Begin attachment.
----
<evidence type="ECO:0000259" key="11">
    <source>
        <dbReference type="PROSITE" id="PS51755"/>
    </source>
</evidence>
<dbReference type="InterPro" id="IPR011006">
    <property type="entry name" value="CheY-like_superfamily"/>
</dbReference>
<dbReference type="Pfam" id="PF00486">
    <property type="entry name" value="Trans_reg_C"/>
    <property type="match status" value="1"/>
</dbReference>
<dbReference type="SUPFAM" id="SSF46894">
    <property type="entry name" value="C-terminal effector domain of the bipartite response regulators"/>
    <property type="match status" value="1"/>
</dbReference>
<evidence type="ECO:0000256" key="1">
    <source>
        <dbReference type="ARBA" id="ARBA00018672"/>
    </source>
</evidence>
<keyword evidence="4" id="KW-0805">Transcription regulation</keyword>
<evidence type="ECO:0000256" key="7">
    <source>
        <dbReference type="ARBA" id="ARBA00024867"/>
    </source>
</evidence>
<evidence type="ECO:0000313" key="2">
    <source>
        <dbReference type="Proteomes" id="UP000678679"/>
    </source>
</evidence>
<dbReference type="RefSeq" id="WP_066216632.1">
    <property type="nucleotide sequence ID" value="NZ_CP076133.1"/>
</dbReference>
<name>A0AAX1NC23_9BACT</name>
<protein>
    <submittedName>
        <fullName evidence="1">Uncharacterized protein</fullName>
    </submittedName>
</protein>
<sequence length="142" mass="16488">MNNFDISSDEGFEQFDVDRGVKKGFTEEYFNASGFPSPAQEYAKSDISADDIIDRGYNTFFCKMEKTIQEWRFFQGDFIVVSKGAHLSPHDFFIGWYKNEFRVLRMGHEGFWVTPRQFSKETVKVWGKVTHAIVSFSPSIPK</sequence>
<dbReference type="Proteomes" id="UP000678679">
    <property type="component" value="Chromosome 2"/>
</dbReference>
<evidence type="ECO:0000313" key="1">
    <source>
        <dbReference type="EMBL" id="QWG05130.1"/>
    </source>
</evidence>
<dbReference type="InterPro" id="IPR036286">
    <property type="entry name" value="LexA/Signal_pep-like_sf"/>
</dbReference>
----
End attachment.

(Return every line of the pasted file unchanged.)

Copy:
<evidence type="ECO:0000259" key="11">
    <source>
        <dbReference type="PROSITE" id="PS51755"/>
    </source>
</evidence>
<dbReference type="InterPro" id="IPR011006">
    <property type="entry name" value="CheY-like_superfamily"/>
</dbReference>
<dbReference type="Pfam" id="PF00486">
    <property type="entry name" value="Trans_reg_C"/>
    <property type="match status" value="1"/>
</dbReference>
<dbReference type="SUPFAM" id="SSF46894">
    <property type="entry name" value="C-terminal effector domain of the bipartite response regulators"/>
    <property type="match status" value="1"/>
</dbReference>
<evidence type="ECO:0000256" key="1">
    <source>
        <dbReference type="ARBA" id="ARBA00018672"/>
    </source>
</evidence>
<keyword evidence="4" id="KW-0805">Transcription regulation</keyword>
<evidence type="ECO:0000256" key="7">
    <source>
        <dbReference type="ARBA" id="ARBA00024867"/>
    </source>
</evidence>
<evidence type="ECO:0000313" key="2">
    <source>
        <dbReference type="Proteomes" id="UP000678679"/>
    </source>
</evidence>
<dbReference type="RefSeq" id="WP_066216632.1">
    <property type="nucleotide sequence ID" value="NZ_CP076133.1"/>
</dbReference>
<name>A0AAX1NC23_9BACT</name>
<protein>
    <submittedName>
        <fullName evidence="1">Uncharacterized protein</fullName>
    </submittedName>
</protein>
<sequence length="142" mass="16488">MNNFDISSDEGFEQFDVDRGVKKGFTEEYFNASGFPSPAQEYAKSDISADDIIDRGYNTFFCKMEKTIQEWRFFQGDFIVVSKGAHLSPHDFFIGWYKNEFRVLRMGHEGFWVTPRQFSKETVKVWGKVTHAIVSFSPSIPK</sequence>
<dbReference type="Proteomes" id="UP000678679">
    <property type="component" value="Chromosome 2"/>
</dbReference>
<evidence type="ECO:0000313" key="1">
    <source>
        <dbReference type="EMBL" id="QWG05130.1"/>
    </source>
</evidence>
<dbReference type="InterPro" id="IPR036286">
    <property type="entry name" value="LexA/Signal_pep-like_sf"/>
</dbReference>